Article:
Linked to the above is the role being played by the field training officers (FTOs), a system of training implemented in 1995. Part of the problem experienced with this system is its costs. In addition, many station commanders still hold the view that when the new recruits come out of the Police College and arrive at their station they have received 'enough training, and now you will learn by doing real policing'. This attitude is compounded by some recruits still being told to 'forget all you were taught, we do things differently here'. In other words the old policing methods are still being implemented. The latter is further complicated by the fact that the FTOs have not all received sufficient 'retraining' in all the new methods and policing strategies or approaches. Many station commanders, faced with an overload of work and dockets tend to neglect selecting a suitable FTO for their station and plead that they do not have the time or energy to assign a FTO to new recruits, the new recruits must simply fall into the job and learn as they go along. This in itself points to the fact that the current basic training does not emphasise the practical side of training in terms of experiencing real life situations.

A number of years back the TSA and UNISA proposed a FTO scheme which would firstly have cut costs for the police and, secondly ease the problem of FTO training for them. The proposal was never approved but it might be useful in the context of this submission to revive it. Basically the project proposed that these two tertiary institutions (as service providers) would make available the theoretical side of the six-week FTO training course by means of distance learning. This would then only leave a two-week period of practical training whereby the SAPS had to pay S&T and accommodation for FTOs. This would represent a three-times cheaper training for the SAPS. It would also move towards the international trend of outsourcing some of the SAPS post-basic training training. A further benefit being that the SAPS would not have to compile the learning material and the service providers can be contracted to up-date it at regular intervals. Moreover, the SAPS would be able to avoid the inhouse training problem of internal perceptions (inbreeding) of material content replacing it with an outside fresh approach. Furthermore, the theoretical part of the FTO course also serves a sifting process by getting rid of those who would fall out of the longer course. This would in effect result in a better throughput rate of the practical two-week course.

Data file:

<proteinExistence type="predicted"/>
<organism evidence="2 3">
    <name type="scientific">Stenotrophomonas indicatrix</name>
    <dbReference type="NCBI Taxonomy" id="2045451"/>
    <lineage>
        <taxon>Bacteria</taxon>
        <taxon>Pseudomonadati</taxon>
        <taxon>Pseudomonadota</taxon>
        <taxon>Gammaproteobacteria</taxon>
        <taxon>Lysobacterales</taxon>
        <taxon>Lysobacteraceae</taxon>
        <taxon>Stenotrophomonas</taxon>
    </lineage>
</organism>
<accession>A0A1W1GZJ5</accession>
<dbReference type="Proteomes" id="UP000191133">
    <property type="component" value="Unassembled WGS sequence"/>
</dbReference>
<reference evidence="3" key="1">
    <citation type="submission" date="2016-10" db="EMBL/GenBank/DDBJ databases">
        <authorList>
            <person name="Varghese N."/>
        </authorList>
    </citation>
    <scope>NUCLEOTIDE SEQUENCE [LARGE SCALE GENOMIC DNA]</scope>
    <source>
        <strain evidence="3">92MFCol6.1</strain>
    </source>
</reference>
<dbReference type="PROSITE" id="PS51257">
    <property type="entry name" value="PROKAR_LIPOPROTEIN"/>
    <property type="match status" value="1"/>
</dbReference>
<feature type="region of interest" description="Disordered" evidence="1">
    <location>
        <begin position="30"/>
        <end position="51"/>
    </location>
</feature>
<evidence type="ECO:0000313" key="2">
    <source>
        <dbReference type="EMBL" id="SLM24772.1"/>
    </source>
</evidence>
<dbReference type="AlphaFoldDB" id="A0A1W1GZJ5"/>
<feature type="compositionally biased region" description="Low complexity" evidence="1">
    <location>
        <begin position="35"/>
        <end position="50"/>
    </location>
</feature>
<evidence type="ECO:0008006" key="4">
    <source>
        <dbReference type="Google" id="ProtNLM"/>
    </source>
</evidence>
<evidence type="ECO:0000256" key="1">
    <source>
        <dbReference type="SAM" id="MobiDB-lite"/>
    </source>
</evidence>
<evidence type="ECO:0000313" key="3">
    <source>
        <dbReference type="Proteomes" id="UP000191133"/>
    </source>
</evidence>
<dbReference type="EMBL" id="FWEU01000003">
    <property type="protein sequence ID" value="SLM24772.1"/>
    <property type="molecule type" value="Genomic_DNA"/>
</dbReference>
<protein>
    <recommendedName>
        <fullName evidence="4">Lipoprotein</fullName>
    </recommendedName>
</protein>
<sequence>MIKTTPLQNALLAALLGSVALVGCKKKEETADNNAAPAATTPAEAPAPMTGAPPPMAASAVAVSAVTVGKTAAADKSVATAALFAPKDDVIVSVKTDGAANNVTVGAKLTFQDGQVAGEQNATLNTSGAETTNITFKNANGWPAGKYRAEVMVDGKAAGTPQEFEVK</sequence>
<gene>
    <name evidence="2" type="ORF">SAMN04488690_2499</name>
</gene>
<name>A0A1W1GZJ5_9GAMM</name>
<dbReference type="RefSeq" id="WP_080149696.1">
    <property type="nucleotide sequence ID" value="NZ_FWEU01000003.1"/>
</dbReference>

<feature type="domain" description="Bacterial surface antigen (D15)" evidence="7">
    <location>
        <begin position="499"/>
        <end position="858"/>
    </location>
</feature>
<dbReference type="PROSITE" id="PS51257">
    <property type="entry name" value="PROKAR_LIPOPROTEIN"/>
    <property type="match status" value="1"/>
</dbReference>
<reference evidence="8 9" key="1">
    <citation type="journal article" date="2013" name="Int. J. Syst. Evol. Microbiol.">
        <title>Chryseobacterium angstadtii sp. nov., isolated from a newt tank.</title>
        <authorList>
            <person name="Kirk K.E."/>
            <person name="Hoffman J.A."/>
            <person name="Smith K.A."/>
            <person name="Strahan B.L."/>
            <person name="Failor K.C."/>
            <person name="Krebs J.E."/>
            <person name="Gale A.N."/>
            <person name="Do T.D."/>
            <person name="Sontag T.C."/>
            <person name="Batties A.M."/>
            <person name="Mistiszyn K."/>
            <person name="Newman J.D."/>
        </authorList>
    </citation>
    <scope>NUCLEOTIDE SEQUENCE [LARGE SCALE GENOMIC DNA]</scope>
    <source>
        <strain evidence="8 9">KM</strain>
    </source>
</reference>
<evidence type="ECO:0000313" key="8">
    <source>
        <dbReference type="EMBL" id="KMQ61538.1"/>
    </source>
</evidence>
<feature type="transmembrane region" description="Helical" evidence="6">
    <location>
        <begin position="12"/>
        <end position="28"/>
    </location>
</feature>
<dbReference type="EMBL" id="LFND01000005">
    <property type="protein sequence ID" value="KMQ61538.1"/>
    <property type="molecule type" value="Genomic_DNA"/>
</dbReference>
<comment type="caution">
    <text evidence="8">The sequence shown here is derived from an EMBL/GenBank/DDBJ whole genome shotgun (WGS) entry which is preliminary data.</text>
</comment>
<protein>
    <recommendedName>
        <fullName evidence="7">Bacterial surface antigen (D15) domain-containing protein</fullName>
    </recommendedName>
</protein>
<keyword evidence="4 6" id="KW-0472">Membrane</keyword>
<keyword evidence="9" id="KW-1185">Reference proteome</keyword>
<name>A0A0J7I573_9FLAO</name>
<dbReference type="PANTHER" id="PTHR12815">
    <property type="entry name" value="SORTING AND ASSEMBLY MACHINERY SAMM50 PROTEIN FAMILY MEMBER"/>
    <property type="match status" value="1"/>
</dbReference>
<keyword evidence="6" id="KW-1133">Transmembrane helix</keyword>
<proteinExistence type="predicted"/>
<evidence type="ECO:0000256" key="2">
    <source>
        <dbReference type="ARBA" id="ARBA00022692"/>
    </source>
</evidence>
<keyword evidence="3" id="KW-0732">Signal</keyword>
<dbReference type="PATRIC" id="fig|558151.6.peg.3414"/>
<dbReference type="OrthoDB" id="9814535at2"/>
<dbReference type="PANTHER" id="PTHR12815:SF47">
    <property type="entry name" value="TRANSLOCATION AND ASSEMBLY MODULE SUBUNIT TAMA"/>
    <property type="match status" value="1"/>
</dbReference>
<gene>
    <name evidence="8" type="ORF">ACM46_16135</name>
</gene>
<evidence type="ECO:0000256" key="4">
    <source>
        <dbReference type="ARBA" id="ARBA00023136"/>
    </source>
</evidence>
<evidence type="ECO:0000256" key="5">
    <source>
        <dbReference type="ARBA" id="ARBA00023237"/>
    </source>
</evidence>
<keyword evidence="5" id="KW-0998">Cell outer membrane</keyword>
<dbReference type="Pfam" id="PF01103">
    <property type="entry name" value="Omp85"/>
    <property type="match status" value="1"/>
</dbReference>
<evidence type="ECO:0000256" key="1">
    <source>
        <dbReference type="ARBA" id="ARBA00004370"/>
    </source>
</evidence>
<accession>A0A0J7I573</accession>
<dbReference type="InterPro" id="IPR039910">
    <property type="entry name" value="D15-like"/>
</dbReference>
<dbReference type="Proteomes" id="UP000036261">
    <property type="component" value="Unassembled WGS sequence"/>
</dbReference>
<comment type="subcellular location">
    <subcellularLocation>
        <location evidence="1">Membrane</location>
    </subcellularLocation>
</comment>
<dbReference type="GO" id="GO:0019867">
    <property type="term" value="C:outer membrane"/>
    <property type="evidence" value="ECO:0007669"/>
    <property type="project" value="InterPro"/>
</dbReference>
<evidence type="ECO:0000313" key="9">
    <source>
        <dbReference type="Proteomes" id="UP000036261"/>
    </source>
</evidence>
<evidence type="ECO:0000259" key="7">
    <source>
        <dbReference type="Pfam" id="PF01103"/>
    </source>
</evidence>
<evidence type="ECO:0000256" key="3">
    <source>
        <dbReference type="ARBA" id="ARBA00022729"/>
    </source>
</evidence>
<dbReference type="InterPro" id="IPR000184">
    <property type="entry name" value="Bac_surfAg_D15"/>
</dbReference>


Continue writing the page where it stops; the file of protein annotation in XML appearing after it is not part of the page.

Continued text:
2.3 Specialised Training
One of the perceived shortcomings in specialised training is the low numbers throughputting the Detective Academy. It is largely a matter of capacity. At best the Detective Academy, working a 52 week year, holding three short courses simultaneously averaging four weeks in length with an average of 35 participants per course, can only train or retrain a maximum of 1 350 per annum. If provincial training short courses are added one can say a maximum of 2 000 detectives can be trained every year. If we take it that there are approximately 23 000 detectives these 2 000 retrained detectives are in fact too small to influence the bigger group. Detectives themselves will tell you that they do not have the time to take note of what their colleagues are learning at the Detective Academy, or implement any of it in their daily work. Primarily they cite the fact that they carry too many dockets. In this context one must remember that not all the 23 000 detectives in the SAPS are docket carrying detectives (i.e. commanders do not carry dockets.) It has been estimated that each docket-carrying detective has on average 70 dockets on hand. This requires, in a 20-working day month, the closing of 3,5 dockets per day. This is clearly an impossible task under the current workload. However, the establishment of the Detective Academy was a recognition that the SAPS detective skills were not up to international standards and that the whole detective complement needed to be retrained. Clearly at current levels of training the backlog will take years to reduce, and this just for the basic retraining detective courses. Again the Institute makes a call for the prioritisation of funding to increase the training capacity of the Detective Academy (this can be done in a number of ways inter alia increasing staff complement (qualified trainers); increasing capacity or making use of other training facilities like the Paarl, Oudtshoorn and Graaff-Reinet colleges; or outsourcing to a number of tertiary institutions or service providers.